Ground-breaking technology development recognised

Two PSI researchers have won the 2021 Innovation Award on Synchrotron Radiation for 3D mapping of nanoscopic details in macroscopic specimens, such as bone. Marianne Liebi and Manuel Guizar-Sicairos are recognised for their “ground-breaking research and technology development enabling and implementing small-angle scattering tensor tomography.” They were awarded the international prize today by the Friends of Helmholtz-Zentrum Berlin (HZB).

Marianne Liebi is group leader of the Structure and Mechanics of Advanced Materials Group at PSI and tenure-track assistant professor at EPFL. Manuel Guizar-Sicairos is beamline scientist at the Swiss Light Source’s (SLS) cSAXS beamline.

Manuel Guizar-Sicairos and Marianne Liebi are bestowed the 2021 Innovation Award on Synchrotron Radiation for the development of Small Angle Scattering Tensor Tomography (SASTT), which enables 3D mapping of nanostructures in biological specimens and complex materials - and their subsequent unerring commitment to its implementation.
The bone and its nanostructure: Using their technique, Liebi, Guizar-Sicairos and colleagues could map the order and alignment of collagen fibres in this 2.5mm trabecular bone.
(Graphics: Paul Scherrer Institute/Marianne Liebi)

With their invention of small angle scattering tensor tomography (SASTT), work that they began at the SLS in 2013, Liebi and Guizar-Sicairos addressed a problem that had plagued the biological and material science communities: how to characterise nanostructures across macroscopic samples in 3D. At a single point, small angle scattering (SAXS) enables collection of information about the nanostructure of a sample - for example, the size and orientation of features. In many materials, not only the nanostructure itself, but also its variation on a macroscopic scale is crucial to the mechanical properties. This is the case in bone, where collagen fibres, orientated along the direction of the bone, are a key factor to determining bone strength. Until the development of SASTT, no available imaging techniques could provide the combination of length scales necessary to enable the imaging of nanoscale collagen fibres over a large sample of bone tissue.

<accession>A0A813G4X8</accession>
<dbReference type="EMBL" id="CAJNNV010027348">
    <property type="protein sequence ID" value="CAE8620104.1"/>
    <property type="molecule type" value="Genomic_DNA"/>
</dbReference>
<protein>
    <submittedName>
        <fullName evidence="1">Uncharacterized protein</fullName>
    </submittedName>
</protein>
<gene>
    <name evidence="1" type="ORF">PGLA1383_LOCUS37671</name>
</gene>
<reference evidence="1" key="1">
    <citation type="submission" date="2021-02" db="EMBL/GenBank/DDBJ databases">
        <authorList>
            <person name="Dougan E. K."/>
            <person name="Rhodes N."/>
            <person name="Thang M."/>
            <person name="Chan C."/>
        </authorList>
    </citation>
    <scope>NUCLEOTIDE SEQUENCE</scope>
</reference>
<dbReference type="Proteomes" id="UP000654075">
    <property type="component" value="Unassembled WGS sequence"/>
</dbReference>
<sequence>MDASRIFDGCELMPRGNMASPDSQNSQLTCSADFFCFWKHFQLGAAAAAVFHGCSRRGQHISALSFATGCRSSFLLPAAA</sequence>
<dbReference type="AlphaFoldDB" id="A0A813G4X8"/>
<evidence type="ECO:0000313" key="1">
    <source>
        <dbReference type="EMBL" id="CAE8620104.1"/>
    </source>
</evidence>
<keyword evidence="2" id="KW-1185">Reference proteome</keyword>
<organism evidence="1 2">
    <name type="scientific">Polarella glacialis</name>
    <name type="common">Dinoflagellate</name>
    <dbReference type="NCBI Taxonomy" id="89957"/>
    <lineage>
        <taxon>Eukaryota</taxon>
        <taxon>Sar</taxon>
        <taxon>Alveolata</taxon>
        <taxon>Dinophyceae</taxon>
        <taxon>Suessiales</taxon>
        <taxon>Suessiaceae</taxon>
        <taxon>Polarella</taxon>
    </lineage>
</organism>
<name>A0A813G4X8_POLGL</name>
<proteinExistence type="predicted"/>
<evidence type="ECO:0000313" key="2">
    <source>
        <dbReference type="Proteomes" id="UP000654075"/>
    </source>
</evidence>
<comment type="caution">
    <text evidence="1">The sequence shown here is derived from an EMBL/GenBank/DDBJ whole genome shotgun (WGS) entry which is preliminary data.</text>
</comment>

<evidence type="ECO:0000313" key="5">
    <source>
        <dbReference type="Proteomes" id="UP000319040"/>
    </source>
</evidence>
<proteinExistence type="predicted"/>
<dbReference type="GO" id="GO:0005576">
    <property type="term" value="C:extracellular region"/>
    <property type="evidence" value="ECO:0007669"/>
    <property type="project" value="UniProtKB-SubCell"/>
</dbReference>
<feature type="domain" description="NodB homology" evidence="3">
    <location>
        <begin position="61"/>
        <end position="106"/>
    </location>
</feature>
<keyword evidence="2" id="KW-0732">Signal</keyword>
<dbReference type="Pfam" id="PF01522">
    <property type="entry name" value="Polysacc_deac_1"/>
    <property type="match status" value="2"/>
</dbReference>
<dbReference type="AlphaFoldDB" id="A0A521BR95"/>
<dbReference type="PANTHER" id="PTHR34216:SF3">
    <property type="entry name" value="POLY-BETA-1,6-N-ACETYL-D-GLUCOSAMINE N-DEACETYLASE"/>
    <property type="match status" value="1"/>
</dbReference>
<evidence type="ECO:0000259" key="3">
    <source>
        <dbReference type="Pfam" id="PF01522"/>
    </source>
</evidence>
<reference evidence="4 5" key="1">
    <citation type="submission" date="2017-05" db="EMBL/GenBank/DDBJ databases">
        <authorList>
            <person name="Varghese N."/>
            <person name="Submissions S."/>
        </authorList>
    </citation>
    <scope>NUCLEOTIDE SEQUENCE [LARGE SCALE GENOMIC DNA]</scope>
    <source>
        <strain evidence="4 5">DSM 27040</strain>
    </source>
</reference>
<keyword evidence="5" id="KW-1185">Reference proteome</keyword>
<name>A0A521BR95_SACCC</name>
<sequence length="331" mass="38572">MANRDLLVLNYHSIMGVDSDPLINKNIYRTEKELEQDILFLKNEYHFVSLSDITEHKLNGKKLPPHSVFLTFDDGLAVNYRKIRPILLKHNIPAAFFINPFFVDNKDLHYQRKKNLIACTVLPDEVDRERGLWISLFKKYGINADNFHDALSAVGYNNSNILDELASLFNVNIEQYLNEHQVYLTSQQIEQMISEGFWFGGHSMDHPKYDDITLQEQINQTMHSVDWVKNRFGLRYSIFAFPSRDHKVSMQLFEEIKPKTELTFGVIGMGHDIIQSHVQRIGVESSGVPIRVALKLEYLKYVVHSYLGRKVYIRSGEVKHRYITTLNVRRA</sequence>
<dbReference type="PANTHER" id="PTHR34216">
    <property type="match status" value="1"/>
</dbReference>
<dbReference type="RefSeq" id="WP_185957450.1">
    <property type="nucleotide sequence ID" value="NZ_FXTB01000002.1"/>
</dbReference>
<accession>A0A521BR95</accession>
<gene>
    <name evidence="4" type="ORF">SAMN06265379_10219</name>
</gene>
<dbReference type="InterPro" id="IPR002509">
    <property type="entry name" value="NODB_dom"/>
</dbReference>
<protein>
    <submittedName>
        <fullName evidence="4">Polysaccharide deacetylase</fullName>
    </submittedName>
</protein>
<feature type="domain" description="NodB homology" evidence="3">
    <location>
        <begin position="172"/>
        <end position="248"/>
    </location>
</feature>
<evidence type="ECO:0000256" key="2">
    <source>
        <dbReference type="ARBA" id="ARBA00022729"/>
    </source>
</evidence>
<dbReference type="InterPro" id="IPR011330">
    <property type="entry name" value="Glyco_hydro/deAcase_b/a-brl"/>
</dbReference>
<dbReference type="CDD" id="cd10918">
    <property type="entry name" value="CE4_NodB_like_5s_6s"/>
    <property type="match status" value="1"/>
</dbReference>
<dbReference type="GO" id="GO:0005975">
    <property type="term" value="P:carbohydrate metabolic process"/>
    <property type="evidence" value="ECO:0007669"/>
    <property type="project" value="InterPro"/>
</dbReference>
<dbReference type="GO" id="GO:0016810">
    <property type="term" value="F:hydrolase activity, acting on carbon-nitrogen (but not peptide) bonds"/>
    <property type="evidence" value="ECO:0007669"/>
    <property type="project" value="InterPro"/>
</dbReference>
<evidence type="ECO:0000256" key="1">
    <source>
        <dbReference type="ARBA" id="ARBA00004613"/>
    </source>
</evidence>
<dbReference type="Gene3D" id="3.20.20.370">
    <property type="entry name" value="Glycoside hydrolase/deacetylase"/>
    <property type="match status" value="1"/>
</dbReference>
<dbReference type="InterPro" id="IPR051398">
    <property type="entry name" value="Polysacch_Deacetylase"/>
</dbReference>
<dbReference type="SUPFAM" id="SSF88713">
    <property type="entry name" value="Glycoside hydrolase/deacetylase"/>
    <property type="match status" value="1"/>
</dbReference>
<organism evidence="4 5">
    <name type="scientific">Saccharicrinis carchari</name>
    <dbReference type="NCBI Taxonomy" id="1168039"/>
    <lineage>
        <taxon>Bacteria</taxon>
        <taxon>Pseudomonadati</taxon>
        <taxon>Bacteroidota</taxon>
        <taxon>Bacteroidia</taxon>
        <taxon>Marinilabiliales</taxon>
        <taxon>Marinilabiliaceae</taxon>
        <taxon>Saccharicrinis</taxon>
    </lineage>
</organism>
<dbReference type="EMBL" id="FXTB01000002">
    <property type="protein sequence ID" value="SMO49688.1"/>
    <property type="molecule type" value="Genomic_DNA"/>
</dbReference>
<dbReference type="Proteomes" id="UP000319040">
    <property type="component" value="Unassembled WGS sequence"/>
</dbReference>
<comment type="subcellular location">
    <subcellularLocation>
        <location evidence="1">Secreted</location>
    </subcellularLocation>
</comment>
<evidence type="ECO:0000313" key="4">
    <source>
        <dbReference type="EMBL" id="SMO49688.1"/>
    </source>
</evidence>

When used with raster scanning, SAXS can be used to create a 2D survey of the nanostructure across a macroscopic specimen. Yet add in rotation of the sample to create a 3D SAXS tomogram, where each voxel contains 3D information on the nanostructure, and the data set - essentially 6D – is intimidatingly large. In a paper in Nature in 2015, Liebi and Guizar-Sicairos solved this incredible numerical problem. From over 1 million SAXS images, using optimisation techniques, they were able to reconstruct a 3D tomogram of a trabecular bone. The 3D tomogram contains information on the direction of the nanostructures, namely the constituent collagen fibres, contained within each voxel. Their acquisition and reconstruction method is applicable to any specimen, whether for biological or material sciences investigations.

Since they first published their technique of SASTT in Nature in 2015, Liebi and Guizar-Sicairos have been unerring in their commitment to further developing and promoting the technique, and making it accessible to non-expert users. Thanks to their efforts, SASTT is now implemented at beamlines not only at SLS, but also at Diamond, ESRF, DESY and at two synchrotrons in the US, in experiments that improve our understanding of materials with hierarchical structure, such as biological tissues.

The Innovation Award on Synchrotron Radiation is bestowed each year for an achievement that has “contributed significantly to the further development of techniques, methods or uses of synchrotron and FEL radiation”. Liebi and Guizar-Sicairos’ incredible dedication, both to solving a problem that had stumped researchers for years and to its implementation in the community, has been recognised today with this award.

Text: Paul Scherrer Institute / Miriam Arrell